I was privileged to join a Young Friends’ special interest gathering on affirming trans people. I saw these people being themselves, being real with each other, and feel hope for the Society: this is what Quakerism can do for people.
It is striking to spend time with a group of people a generation younger than I am. Of course there is the energy and brilliant intellect I find everywhere among Quakers: the PhD student, the person doing important work; and a wide range of different life-experiences, different from mine. “I have honestly never seen someone do that before,” said one, and I am delighted to have increased his options or perhaps moved him to investigate further. I am so glad that he said it. And I was self-conscious; I know that cultural references I would expect everyone of my generation to get are a bit nerdy twenty years later, and the Hufflepuff slippers show people deeply affected by something I found entertaining but no more. With another I shared my way into appreciating art, and found it was his way into appreciating music.
I saw one particular expression of beautiful masculinity, unselfconsciously expressed. He was serving us, and the leadership he gave was also service. It has led me to think anew of “toxic masculinity”: it is “toxic” when it is forced on people, or demanded of people whose gifts are different; or if someone thinks he must be dominant or a sissy, and lashes out. It is toxic to the man as well as his victims. Yet masculinity can be fitting. We just need to enlarge our concepts of what a “man” is, or can be: and the generation after me are doing just that.
They supported each other, and they supported me. I talked with each person, at least glimpsed them, shared something with them. In Meeting for Worship on Sunday, at Chester meeting where we had been sleeping on the floor without showering, I was thinking of the Kingdom, of the beauty of each person in their place, their gifts and strengths valued and used, their vulnerabilities protected.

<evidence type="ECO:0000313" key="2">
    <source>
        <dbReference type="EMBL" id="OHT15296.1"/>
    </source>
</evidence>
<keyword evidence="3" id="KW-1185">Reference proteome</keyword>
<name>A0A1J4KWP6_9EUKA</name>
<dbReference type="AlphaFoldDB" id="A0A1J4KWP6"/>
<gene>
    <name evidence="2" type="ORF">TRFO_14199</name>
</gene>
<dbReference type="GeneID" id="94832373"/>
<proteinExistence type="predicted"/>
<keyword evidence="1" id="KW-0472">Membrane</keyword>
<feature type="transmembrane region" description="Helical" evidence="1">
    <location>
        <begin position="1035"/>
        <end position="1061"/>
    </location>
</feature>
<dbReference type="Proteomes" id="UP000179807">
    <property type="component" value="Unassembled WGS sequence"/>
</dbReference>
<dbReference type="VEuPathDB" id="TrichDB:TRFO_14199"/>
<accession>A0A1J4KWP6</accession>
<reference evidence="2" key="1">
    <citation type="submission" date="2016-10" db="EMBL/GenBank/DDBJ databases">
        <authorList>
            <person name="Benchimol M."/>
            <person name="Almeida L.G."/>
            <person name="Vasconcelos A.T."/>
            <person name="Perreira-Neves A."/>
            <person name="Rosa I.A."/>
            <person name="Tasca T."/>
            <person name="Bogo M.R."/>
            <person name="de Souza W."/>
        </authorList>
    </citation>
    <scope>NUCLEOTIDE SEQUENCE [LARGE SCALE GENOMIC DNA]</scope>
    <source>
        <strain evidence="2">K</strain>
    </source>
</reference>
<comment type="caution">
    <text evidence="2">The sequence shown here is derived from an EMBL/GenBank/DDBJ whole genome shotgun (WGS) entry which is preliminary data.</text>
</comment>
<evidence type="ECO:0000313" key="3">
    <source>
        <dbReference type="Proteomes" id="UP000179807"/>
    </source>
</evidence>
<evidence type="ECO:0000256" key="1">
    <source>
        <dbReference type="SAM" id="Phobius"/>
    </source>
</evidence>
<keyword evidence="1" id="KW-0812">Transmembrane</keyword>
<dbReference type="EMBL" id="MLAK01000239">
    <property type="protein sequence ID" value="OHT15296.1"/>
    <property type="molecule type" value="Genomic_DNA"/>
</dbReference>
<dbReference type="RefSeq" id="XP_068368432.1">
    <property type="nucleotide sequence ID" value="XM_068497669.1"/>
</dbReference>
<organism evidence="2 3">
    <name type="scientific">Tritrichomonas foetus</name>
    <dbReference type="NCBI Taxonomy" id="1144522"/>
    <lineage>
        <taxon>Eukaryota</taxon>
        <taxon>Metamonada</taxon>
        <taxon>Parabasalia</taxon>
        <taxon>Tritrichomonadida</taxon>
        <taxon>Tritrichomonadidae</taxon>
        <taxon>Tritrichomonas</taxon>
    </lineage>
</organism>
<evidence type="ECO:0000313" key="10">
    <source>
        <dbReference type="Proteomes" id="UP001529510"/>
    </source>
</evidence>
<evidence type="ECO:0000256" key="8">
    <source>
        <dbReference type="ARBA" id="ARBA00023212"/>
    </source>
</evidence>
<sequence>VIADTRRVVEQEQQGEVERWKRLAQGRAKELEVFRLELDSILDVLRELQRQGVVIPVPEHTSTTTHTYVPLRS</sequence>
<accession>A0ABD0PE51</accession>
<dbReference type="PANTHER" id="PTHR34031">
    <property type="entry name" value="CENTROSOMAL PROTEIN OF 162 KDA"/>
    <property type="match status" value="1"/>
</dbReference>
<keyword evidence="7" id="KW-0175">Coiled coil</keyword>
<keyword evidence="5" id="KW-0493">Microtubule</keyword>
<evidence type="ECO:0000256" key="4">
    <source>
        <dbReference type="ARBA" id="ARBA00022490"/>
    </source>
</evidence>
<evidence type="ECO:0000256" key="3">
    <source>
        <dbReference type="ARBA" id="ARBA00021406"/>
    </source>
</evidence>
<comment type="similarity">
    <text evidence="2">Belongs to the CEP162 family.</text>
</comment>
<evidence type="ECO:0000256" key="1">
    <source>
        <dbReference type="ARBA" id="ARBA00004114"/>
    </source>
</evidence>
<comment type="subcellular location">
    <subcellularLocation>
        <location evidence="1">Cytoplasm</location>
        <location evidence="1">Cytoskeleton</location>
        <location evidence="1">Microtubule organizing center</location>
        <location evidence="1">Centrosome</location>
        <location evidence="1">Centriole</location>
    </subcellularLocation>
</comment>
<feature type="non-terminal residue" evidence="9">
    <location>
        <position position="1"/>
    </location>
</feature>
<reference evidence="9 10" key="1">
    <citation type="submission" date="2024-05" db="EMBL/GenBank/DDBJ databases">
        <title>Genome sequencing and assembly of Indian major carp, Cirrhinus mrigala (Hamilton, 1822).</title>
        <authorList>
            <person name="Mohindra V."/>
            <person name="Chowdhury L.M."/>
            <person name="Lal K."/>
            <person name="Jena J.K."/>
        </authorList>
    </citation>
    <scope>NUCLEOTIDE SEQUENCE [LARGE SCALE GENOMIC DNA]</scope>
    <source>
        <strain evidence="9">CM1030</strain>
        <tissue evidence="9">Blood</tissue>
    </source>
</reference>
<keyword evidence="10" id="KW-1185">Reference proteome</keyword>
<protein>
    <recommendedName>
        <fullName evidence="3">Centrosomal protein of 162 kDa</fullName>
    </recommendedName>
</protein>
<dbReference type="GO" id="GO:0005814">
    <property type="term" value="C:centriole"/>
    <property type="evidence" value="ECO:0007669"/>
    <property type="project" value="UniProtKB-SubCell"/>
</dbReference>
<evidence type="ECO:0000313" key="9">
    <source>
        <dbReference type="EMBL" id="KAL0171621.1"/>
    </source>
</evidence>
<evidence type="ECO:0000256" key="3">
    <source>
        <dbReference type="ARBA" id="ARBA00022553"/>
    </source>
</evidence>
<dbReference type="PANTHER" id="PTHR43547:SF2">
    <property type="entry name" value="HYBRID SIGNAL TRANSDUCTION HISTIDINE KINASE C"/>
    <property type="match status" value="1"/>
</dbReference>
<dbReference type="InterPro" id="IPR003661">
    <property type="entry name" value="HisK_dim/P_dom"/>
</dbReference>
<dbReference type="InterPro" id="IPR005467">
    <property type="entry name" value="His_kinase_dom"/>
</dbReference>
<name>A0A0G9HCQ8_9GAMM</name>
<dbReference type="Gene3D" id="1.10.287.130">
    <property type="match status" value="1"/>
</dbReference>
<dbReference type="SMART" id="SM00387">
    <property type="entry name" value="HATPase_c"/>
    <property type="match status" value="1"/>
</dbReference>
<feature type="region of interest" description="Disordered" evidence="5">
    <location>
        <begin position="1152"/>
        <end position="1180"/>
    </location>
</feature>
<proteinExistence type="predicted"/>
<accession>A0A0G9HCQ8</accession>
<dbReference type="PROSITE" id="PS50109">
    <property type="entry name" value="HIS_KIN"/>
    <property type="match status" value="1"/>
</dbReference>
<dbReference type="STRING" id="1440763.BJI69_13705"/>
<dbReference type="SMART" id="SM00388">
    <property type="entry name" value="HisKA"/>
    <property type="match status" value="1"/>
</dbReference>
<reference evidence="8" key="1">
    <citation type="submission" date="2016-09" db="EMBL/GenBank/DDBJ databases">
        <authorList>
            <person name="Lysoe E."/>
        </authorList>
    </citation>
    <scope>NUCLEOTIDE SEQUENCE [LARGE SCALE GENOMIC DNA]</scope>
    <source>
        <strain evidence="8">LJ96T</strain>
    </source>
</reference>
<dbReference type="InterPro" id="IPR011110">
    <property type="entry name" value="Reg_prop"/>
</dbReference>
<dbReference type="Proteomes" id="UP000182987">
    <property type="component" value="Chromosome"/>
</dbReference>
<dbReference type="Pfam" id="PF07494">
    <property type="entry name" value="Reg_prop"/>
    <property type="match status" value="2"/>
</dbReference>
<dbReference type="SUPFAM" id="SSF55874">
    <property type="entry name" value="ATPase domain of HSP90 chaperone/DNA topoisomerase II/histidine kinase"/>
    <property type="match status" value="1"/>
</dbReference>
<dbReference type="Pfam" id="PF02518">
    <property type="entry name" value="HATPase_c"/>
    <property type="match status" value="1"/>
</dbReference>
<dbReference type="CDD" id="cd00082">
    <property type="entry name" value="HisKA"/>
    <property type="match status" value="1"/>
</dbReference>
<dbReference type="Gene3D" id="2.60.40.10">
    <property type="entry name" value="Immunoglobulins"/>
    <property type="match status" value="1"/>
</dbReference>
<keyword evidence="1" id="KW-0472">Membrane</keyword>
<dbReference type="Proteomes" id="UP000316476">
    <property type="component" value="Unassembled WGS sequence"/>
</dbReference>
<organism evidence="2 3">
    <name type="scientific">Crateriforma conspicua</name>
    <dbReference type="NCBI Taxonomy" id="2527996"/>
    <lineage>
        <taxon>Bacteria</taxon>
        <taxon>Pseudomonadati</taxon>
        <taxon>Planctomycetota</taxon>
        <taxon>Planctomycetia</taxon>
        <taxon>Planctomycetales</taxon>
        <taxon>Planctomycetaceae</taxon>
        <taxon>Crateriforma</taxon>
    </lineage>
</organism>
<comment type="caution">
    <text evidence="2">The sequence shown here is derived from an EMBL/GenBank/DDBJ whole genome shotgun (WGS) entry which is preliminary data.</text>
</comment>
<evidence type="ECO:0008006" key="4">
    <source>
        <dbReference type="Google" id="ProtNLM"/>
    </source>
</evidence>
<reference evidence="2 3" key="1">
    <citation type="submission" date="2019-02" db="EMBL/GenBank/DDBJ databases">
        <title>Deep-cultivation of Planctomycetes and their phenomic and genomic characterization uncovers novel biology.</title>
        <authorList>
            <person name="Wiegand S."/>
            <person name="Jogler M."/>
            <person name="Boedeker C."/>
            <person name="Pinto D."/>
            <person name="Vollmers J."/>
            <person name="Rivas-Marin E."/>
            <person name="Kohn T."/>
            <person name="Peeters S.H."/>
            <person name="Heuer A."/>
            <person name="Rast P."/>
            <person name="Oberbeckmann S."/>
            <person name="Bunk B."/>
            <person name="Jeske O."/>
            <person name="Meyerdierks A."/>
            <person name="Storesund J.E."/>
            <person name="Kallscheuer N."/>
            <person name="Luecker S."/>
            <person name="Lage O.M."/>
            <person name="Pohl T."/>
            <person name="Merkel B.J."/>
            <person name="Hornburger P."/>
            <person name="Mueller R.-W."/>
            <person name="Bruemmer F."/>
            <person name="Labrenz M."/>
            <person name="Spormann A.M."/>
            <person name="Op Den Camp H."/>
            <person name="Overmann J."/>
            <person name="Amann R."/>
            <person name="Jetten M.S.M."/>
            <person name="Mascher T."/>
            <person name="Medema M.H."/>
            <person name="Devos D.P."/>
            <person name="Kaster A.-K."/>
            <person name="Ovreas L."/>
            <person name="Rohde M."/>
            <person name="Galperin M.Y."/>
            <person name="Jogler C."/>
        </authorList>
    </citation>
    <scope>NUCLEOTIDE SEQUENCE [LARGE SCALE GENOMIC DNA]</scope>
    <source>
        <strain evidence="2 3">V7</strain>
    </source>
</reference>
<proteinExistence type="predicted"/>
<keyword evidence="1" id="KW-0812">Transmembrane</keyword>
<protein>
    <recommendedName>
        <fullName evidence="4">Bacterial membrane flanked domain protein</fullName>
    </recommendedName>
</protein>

We wrote a draft values statement about trans issues, which we hope will be adopted (perhaps with modifications) by Young Friends’ General Meeting. We spoke deeply of trans issues, and I am inhibited: even to say whether there were trans or non-binary people there might reveal specific things about specific people. I feel valued and affirmed by the draft. I spoke of my experience, it was why I was there, and one asked if I had internalised transphobia. Oh, yes, I am filled with it, it has constricted my life and scarred me deeply. I second-guess and judge myself, and people pick up on my own discomfort and reflect it back to me, so that I feel more uneasy in my skin. So seeing people who do not suffer in that way is liberating. I feel that I understand better, and that the disputes of my generation are finding creative new solutions in theirs. The law needs to get beyond its rigid insistance that everyone must be one sex or the other, as being non-binary is real, and liberates people from stultifying boxes.
Would that we older friends were more blessed with the presence of young friends. We need their leadership and their understanding. The George Gorman lecture is a good start, and Chris Alton’s Swarthmore lecture showed off a beautiful Quaker man.